A living body needs living water.
Since our bodies are about 70 percent water, it makes sense that 70 percent of the food we eat should be high in water content. This is simply a matter of common sense. People who eat foods with high water content will not need to drink as much water. The living water from the food they eat will perform the function of carrying nutrients to the cells while also cleaning them. In fact, living water is a far superior way of keeping the body hydrated and cleansed so it may carry out its living functions with as little energy expenditure as possible.
What is living water? How do you achieve this diet?
All the vitamins, minerals, proteins, amino acids, enzymes, carbohydrates, and other nutrients that the human body needs to maintain itself can be found in fruits and vegetables.
The nature of all fruits and vegetables is to have a high content of living water. This living water contains nutrients that are specially processed by plants from soils, the atmosphere, and the cosmos. How the plants of Earth perform this feat of transforming ordinary water into water filled with energy from the universe remains somewhat of a mystery.
However, most of the world’s nutritionists, doctors, and scientists are now believers in the age-old wisdom of eating fresh fruits and vegetables. These people, along with many of the world’s governments and health agencies, are now recommending a diet of foods with high water content. More and more people today are buying and eating high-water-content fruits and vegetables that contain the living water necessary for a long and healthy life. As reported by researcher Alexander Leaf in National Geographic (1973 edition), most long lived people ate a diet of approximately 70 percent fresh fruits and vegetables.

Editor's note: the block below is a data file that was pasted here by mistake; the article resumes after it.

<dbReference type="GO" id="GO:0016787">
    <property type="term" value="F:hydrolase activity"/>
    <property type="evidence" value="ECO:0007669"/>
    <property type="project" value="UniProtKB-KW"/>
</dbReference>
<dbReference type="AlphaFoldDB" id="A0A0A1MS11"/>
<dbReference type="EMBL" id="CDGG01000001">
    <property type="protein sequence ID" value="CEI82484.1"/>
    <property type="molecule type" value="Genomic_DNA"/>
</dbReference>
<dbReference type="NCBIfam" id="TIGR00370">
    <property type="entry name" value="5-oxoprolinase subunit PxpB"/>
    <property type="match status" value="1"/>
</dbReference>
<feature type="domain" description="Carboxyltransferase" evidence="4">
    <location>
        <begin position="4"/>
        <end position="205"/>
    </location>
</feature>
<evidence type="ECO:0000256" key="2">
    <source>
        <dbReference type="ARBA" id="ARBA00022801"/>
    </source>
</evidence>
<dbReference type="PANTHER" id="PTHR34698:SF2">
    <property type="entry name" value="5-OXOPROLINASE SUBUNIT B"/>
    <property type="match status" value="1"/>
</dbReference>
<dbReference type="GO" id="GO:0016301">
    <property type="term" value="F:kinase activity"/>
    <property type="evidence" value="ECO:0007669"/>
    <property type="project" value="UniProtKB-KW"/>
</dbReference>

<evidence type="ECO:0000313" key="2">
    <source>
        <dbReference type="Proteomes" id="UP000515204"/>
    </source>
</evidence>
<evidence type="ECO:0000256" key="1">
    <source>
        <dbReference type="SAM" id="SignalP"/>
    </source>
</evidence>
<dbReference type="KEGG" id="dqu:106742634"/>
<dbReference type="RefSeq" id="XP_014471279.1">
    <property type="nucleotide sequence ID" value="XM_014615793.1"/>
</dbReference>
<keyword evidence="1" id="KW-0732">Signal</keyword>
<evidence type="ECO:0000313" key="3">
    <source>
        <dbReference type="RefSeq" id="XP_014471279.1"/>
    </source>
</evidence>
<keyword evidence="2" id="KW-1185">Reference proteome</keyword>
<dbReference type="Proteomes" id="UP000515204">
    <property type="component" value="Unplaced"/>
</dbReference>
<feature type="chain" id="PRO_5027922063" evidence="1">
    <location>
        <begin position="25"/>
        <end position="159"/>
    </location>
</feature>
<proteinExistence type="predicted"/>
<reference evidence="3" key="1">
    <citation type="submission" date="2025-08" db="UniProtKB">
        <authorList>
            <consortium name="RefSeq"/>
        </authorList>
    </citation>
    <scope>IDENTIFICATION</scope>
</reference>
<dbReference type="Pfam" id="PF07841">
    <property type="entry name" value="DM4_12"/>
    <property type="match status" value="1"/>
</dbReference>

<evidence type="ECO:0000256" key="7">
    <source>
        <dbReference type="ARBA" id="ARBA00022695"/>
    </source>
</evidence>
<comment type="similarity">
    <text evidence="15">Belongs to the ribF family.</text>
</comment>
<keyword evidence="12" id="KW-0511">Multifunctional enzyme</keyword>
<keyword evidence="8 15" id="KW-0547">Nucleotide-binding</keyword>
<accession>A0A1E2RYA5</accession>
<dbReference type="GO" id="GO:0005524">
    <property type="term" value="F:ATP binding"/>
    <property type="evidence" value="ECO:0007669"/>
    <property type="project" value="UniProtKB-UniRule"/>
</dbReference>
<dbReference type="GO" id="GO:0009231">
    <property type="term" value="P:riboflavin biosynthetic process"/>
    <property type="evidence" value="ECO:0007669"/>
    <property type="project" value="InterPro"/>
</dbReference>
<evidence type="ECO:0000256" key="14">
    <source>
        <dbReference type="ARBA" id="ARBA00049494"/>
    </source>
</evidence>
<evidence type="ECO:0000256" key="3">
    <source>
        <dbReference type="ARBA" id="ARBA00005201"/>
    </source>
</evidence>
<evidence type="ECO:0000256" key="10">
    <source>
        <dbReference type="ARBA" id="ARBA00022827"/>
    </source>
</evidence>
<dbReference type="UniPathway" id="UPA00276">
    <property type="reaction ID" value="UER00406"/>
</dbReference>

For more about living water, we highly recommend you read The Holy Order of Water (William E. Marks) from which the above adaptation was taken. Click on the link, below.
Adapted from The Holy Order of Water, by William E. Marks (Bell Pond Books, 2001). Copyright (c) 2001 by William E. Marks. Reprinted by permission of Bell Pond Books.
Adapted from The Holy Order of Water, by William E. Marks (Bell Pond Books, 2001).